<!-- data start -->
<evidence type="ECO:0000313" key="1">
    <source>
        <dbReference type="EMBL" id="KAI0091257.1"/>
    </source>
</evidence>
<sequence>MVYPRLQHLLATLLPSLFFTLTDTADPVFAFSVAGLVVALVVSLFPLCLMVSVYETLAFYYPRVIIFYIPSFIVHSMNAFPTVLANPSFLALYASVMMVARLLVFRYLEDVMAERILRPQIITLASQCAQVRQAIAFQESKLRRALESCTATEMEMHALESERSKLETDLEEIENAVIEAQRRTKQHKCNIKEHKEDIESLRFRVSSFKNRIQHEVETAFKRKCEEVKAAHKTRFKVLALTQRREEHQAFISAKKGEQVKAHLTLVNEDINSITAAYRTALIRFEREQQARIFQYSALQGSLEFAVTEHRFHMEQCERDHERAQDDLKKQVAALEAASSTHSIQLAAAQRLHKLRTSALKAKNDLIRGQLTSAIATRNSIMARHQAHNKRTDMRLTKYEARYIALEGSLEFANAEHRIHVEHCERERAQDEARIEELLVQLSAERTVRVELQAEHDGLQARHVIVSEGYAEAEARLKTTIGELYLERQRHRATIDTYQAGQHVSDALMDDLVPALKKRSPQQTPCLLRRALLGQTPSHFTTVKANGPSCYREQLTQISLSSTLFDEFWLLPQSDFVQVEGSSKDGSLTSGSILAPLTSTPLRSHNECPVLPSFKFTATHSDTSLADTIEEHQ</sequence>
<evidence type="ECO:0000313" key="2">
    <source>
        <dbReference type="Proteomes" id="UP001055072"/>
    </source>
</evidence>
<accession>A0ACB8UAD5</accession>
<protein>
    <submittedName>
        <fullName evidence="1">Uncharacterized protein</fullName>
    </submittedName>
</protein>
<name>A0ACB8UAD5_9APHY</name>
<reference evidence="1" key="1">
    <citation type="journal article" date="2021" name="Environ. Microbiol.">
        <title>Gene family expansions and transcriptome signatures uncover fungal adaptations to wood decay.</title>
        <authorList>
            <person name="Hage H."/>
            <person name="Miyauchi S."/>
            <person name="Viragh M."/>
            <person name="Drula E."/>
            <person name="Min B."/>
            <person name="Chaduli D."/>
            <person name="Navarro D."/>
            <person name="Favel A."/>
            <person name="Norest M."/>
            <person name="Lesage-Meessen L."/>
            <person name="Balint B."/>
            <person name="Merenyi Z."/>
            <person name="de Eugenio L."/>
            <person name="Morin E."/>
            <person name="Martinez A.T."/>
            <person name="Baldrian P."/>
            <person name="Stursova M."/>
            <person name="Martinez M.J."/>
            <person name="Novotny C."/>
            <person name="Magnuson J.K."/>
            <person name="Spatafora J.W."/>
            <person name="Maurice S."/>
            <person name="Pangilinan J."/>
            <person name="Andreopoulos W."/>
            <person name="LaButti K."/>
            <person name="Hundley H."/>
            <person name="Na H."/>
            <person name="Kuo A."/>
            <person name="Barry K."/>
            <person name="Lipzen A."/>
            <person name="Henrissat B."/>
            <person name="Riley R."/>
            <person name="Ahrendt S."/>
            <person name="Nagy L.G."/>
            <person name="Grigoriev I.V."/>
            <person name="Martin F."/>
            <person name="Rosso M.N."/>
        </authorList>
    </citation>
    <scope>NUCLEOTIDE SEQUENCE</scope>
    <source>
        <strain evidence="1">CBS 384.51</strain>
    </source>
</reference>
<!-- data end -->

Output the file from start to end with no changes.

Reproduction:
<evidence type="ECO:0000313" key="1">
    <source>
        <dbReference type="EMBL" id="KAI0091257.1"/>
    </source>
</evidence>
<sequence>MVYPRLQHLLATLLPSLFFTLTDTADPVFAFSVAGLVVALVVSLFPLCLMVSVYETLAFYYPRVIIFYIPSFIVHSMNAFPTVLANPSFLALYASVMMVARLLVFRYLEDVMAERILRPQIITLASQCAQVRQAIAFQESKLRRALESCTATEMEMHALESERSKLETDLEEIENAVIEAQRRTKQHKCNIKEHKEDIESLRFRVSSFKNRIQHEVETAFKRKCEEVKAAHKTRFKVLALTQRREEHQAFISAKKGEQVKAHLTLVNEDINSITAAYRTALIRFEREQQARIFQYSALQGSLEFAVTEHRFHMEQCERDHERAQDDLKKQVAALEAASSTHSIQLAAAQRLHKLRTSALKAKNDLIRGQLTSAIATRNSIMARHQAHNKRTDMRLTKYEARYIALEGSLEFANAEHRIHVEHCERERAQDEARIEELLVQLSAERTVRVELQAEHDGLQARHVIVSEGYAEAEARLKTTIGELYLERQRHRATIDTYQAGQHVSDALMDDLVPALKKRSPQQTPCLLRRALLGQTPSHFTTVKANGPSCYREQLTQISLSSTLFDEFWLLPQSDFVQVEGSSKDGSLTSGSILAPLTSTPLRSHNECPVLPSFKFTATHSDTSLADTIEEHQ</sequence>
<evidence type="ECO:0000313" key="2">
    <source>
        <dbReference type="Proteomes" id="UP001055072"/>
    </source>
</evidence>
<accession>A0ACB8UAD5</accession>
<protein>
    <submittedName>
        <fullName evidence="1">Uncharacterized protein</fullName>
    </submittedName>
</protein>
<name>A0ACB8UAD5_9APHY</name>
<reference evidence="1" key="1">
    <citation type="journal article" date="2021" name="Environ. Microbiol.">
        <title>Gene family expansions and transcriptome signatures uncover fungal adaptations to wood decay.</title>
        <authorList>
            <person name="Hage H."/>
            <person name="Miyauchi S."/>
            <person name="Viragh M."/>
            <person name="Drula E."/>
            <person name="Min B."/>
            <person name="Chaduli D."/>
            <person name="Navarro D."/>
            <person name="Favel A."/>
            <person name="Norest M."/>
            <person name="Lesage-Meessen L."/>
            <person name="Balint B."/>
            <person name="Merenyi Z."/>
            <person name="de Eugenio L."/>
            <person name="Morin E."/>
            <person name="Martinez A.T."/>
            <person name="Baldrian P."/>
            <person name="Stursova M."/>
            <person name="Martinez M.J."/>
            <person name="Novotny C."/>
            <person name="Magnuson J.K."/>
            <person name="Spatafora J.W."/>
            <person name="Maurice S."/>
            <person name="Pangilinan J."/>
            <person name="Andreopoulos W."/>
            <person name="LaButti K."/>
            <person name="Hundley H."/>
            <person name="Na H."/>
            <person name="Kuo A."/>
            <person name="Barry K."/>
            <person name="Lipzen A."/>
            <person name="Henrissat B."/>
            <person name="Riley R."/>
            <person name="Ahrendt S."/>
            <person name="Nagy L.G."/>
            <person name="Grigoriev I.V."/>
            <person name="Martin F."/>
            <person name="Rosso M.N."/>
        </authorList>
    </citation>
    <scope>NUCLEOTIDE SEQUENCE</scope>
    <source>
        <strain evidence="1">CBS 384.51</strain>
    </source>
</reference>